...till you've driven a '67 Newport with NO brakes! Don't worry, they'll still work, even with no fluid in 'em...they just start pumping air and take a litttle while longer to stop ;-) Besides, what's the big still have the emergency brake, perfect for any emergency! Not to mention 1st and 2nd gear!
  • tboner1965tboner1965 Member Posts: 647
    After reading and experience the service at some shops, you may want that sticker indicating that the brakes were serviced by XYZ Brakes for $49.99.

    Brakes are one thing I don't cheap out on. I do the labor myself and buy the best pads/rotors/hardware you can get.


  • andre1969andre1969 Member Posts: 24,491
    I have a friend who recently got new brakes put on his '95 Grand Marquis. When he got the car back, it didn't stop quite right, so he took it right back. It turns out they forgot to put the new brake pads on, and the calipers were just sitting there, loose! It's a miracle the thing stopped!
  • isellhondasisellhondas Issaquah WashingtonMember Posts: 20,350
    Guys...please...some of the questions and stories here have scared me a bit.

    These are your BRAKES we are discussing!

    I'm all for saving money BUT, if you don't know what you are doing or lack the necessary tools and equipment, leave this important job to a pro!

    Also, as someone else said, changing your brake fluid is very important since the stuff absorbs water. It will turn to steam during a hard stop and you will have no brakes!
  • wtd44wtd44 Member Posts: 1,211
    When careening down a steep mountain pass at excessive speeds, that steam rising from under the hood out of the master cylinder, lines, calipers, etc., sure makes seeing the road a chore!
  • blkmgkblkmgk Member Posts: 54
    everyone has a point(somewhat), and maybe you are just better of paying the "extra" couple of dollars(unless you ARE experienced and know what you're doing) and getting the job DONE RIGHT the first time. I like saving dollars too, but I'd rather drive out of the shop and get home safe than end up someone elses rear end or home or storefront or lake or river or you get the idea.
  • wtd44wtd44 Member Posts: 1,211
    Anyone that feels really uncomfortable with the task should leave it alone, and have their choice of "expert" do the labor for them. Be careful. I have found few experts at anything in the last decade or so. This nation is in transition. Pride in work is disappearing along with competency. Prices for skilled labor have skyrocketed, while the jobs are being left wanting for quality of results. One monstrously large aid to your comfort level is the Chilton and Haynes manuals, if you are interested in protecting yourself by doing what you can FOR yourself. Now, if you know very competent and reasonable people to do your brake job, and you just don't want to do it, fine. Who would argue? On the other hand, the other guy's inability or lack of confidence doesn't make MY brake job on MY vehicle a danger to him. Audacity is the word that covers the attitude that such limp wrists are mustering.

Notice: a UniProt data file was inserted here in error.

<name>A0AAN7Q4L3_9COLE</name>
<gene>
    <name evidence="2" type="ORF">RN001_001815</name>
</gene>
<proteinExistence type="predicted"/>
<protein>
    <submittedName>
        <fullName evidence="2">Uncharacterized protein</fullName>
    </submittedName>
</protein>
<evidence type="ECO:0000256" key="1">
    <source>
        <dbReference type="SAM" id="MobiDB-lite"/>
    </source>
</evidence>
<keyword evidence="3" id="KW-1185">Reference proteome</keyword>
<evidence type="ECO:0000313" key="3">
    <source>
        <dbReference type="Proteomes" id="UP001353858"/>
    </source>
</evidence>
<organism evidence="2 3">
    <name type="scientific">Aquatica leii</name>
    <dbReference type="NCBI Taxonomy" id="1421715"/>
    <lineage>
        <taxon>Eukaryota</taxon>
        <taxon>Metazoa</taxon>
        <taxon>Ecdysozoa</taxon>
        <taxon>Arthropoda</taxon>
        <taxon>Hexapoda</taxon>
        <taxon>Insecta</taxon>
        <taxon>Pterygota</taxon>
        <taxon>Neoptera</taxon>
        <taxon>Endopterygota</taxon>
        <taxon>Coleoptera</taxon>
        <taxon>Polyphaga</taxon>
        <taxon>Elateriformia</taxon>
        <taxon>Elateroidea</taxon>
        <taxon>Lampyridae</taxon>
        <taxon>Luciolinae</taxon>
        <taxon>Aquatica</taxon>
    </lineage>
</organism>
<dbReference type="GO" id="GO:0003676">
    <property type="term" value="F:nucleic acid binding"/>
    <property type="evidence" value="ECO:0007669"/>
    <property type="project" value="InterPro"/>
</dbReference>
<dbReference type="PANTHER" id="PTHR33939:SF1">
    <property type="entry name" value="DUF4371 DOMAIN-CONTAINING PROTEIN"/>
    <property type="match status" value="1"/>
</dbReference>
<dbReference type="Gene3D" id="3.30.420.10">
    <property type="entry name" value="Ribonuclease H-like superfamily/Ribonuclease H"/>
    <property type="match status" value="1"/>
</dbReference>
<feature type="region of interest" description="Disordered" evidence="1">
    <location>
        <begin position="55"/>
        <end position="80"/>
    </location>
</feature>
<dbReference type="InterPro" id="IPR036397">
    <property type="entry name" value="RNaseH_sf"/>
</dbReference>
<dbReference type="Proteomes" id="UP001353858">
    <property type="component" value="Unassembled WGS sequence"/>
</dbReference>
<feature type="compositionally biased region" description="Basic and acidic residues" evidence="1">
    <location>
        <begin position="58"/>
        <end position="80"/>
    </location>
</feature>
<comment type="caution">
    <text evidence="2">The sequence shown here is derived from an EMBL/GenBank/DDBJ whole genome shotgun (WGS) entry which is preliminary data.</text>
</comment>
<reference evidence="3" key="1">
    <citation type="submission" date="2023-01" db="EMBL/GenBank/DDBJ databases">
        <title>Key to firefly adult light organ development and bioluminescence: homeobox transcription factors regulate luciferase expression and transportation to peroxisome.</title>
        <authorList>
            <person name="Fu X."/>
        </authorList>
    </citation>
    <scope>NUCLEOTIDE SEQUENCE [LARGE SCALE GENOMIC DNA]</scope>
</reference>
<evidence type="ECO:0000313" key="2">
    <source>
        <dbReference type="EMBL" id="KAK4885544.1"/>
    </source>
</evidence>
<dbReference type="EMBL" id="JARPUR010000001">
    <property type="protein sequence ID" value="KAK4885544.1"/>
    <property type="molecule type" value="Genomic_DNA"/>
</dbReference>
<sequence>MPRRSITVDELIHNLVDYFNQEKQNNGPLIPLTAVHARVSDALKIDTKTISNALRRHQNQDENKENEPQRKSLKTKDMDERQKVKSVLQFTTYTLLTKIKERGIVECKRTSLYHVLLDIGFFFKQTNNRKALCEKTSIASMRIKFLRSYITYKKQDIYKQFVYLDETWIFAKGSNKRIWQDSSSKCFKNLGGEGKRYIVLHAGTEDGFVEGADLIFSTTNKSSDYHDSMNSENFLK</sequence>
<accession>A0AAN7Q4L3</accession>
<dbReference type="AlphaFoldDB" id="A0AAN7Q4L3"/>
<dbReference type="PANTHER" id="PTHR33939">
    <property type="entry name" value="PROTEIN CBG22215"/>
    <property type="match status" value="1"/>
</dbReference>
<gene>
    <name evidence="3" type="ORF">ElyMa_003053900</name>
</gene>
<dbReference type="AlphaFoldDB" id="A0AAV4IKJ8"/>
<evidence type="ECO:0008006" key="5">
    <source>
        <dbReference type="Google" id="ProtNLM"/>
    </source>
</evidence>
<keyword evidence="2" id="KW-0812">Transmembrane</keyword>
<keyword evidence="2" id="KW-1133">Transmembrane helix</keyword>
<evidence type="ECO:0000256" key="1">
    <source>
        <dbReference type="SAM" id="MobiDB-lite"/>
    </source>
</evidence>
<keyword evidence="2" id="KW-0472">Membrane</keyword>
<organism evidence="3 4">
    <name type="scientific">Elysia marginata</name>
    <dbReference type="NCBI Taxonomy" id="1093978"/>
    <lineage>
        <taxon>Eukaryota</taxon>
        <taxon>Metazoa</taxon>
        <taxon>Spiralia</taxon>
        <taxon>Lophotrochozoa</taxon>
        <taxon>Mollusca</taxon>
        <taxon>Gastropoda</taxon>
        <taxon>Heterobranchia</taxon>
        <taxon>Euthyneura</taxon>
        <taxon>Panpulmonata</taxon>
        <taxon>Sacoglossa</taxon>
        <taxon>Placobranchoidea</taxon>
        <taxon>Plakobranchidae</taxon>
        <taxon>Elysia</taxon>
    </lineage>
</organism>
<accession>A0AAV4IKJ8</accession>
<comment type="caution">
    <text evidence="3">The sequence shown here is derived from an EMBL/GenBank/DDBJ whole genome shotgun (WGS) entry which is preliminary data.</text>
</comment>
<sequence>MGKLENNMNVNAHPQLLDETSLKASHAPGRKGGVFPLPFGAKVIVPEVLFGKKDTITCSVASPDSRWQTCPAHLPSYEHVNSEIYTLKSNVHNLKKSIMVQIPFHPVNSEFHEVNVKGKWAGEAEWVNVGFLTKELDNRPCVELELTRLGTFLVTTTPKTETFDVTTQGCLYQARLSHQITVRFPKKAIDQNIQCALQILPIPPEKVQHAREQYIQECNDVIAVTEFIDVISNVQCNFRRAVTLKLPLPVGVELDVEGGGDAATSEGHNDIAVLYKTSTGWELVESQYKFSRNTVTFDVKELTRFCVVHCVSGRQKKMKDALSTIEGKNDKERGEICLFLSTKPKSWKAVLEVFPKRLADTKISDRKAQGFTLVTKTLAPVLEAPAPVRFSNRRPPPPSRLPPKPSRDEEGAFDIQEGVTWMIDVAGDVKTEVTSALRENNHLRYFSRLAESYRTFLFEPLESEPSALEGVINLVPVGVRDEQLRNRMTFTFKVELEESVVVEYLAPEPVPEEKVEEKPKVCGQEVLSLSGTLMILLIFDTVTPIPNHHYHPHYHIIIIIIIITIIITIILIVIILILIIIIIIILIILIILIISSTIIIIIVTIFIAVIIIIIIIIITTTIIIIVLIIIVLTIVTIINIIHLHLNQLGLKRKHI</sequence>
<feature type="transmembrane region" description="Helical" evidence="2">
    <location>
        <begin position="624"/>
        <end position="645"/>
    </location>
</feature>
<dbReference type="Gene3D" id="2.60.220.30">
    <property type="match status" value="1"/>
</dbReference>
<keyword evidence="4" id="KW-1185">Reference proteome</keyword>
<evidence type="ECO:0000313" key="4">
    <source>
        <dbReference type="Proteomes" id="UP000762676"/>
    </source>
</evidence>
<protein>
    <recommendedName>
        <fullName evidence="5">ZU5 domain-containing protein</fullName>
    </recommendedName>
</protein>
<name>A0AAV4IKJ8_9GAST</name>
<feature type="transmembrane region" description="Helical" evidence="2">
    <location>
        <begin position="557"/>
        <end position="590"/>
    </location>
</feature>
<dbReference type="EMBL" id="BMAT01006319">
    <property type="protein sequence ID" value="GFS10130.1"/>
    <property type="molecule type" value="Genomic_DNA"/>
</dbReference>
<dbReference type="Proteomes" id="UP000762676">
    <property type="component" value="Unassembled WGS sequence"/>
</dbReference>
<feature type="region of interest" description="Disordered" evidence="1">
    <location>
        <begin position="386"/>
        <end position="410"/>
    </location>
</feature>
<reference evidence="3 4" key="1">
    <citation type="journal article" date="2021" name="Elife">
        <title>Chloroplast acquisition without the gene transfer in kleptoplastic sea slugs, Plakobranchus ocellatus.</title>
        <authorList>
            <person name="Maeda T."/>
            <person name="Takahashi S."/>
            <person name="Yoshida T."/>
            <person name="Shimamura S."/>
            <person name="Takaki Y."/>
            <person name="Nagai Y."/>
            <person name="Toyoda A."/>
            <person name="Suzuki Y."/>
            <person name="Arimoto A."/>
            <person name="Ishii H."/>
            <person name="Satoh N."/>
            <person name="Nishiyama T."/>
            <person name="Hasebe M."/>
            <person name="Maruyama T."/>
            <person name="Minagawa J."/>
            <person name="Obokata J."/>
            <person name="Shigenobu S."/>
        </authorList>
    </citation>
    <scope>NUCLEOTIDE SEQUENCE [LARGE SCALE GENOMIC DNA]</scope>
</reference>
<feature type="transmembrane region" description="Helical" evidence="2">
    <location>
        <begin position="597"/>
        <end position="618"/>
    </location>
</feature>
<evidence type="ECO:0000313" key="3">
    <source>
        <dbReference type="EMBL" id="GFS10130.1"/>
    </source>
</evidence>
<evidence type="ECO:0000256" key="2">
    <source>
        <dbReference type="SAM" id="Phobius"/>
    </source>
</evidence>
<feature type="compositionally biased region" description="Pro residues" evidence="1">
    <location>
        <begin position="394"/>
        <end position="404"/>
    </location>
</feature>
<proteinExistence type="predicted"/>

• jeberjeber Member Posts: 91
    Its easy for us do-it-yourself types to lose track of the fact that some (lots of) people out there would be challenged by getting the car jacked up & the wheels off, much less doing brakes, etc.

    I've been working on "stuff" and fixing and tinkering bikes, motorcycles, small engines, boats, cars & trucks since I was a young kid; its hard to comprehend that there are a LOT of people out there (male and female) who are clueless and intimidated by even the simplest of tasks.

    I'm no master mechanic, and although I'm a big fan of all the high-tech, gee-whiz gadgets & computers, I haven't a clue how to work on most of it. But a lot of the basic maint. stuff is still do-able. and surprisingly, quite simple.